festival season

September 10, 2020

The 2020 Tell It Slant Poetry Festival (formerly the Amherst Poetry Festival) is a free event that celebrates the poetic legacy of Emily Dickinson and the contemporary creativity of the Pioneer Valley (Massachusetts) and beyond. This year’s festival will be held remotely, and will take place September 14-20, 2020.

The schedule is out now and includes headliners Ada Limón, Jericho Brown, Kimaya Diggs, Franny Choi, Shayla Lawson, and as is tradition, the Emily Dickinson Marathon.

Space is limited, so make sure to sign up for individual programs in advance.

Send Emily a postcard

December 6, 2019

Emily Dickinson‘s birthday is December 10 and to honor the occasion, The Emily Dickinson Museum, in Amherst, Massachusetts, invites you to send Emily a postcard.

Postcards received by December 10 will be displayed in a special exhibition, “The World Writes Back: Postcards to Emily Dickinson.” (Just learned about this; sorry for the late notice.)

The details and address are here.

today in Amherst

September 22, 2018

Today, Saturday, September 22, 2018, in Amherst, Massachusetts, Emily Dickinson lovers of all ages are contributing their voices to the Emily Dickinson Poetry Marathon, a day-long marathon reading of all 1,789 poems by Emily Dickinson. Now in its 14th year, the Marathon is the cornerstone event of the Amherst Poetry Festival, which celebrates the literary legacy of the Pioneer Valley. The Marathon will take place from 6:00am to approximately 9:00pm at the Emily Dickinson Museum.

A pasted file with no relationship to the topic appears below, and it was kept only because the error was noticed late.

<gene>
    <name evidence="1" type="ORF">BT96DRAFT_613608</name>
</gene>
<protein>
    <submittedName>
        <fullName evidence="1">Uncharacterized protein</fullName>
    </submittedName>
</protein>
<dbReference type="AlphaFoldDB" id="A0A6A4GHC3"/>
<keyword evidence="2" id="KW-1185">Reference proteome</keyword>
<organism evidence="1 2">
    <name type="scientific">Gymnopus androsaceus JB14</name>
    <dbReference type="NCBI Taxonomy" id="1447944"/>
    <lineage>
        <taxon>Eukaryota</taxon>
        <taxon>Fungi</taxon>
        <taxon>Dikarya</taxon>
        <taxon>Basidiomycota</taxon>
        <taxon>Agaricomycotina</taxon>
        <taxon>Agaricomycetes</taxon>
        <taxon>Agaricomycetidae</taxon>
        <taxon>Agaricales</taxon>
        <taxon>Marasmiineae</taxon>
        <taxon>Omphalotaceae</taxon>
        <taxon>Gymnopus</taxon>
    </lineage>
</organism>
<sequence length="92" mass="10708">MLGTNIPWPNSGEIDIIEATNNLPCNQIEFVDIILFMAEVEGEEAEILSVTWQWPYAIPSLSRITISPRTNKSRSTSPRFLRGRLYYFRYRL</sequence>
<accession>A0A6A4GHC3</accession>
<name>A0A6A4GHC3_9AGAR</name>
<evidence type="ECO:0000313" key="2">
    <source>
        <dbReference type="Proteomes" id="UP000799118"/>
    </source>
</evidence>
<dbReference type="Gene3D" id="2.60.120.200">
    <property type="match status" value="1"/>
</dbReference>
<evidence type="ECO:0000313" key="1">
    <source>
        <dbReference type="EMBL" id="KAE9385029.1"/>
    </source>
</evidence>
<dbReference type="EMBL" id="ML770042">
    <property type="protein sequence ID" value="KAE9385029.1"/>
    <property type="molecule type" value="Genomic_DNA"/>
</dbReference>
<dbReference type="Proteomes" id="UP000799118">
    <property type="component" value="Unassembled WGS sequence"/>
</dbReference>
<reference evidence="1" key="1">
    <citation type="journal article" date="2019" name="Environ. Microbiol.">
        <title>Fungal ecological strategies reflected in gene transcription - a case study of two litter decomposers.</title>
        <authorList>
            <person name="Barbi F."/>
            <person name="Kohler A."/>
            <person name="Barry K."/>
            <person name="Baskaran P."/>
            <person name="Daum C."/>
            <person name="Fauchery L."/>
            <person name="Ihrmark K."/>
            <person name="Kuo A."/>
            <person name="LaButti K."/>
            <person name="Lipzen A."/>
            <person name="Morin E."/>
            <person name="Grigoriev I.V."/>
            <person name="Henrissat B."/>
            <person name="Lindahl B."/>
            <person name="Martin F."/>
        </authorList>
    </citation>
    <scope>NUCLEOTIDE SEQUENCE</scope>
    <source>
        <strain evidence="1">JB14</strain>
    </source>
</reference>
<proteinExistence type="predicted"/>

Emily Dickinson silhouette

Today, May 15, 2016, marks the 130th anniversary of Emily Dickinson’s death. In case you missed it, “The Lost Gardens of Emily Dickinson” appeared in the Science section of The New York Times this week, describing the work underway in the gardens, orchard and greenhouse at Dickinson’s home in Amherst, Massachusetts.

Archaeologists are examining the property for clues about the position and contents of the poet’s garden, which the Emily Dickinson Museum hopes to restore by the end of the year. This project offers more than the re-creation of a pretty site. As author Ferris Jabr says of Dickinson’s combined interests in botany and poetry, “Her passion for all things botanical is essential for a complete understanding of her personality, spirituality and verse.”

Read the article.

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Silhouette of Emily Dickinson cut by Charles Temple, 1845

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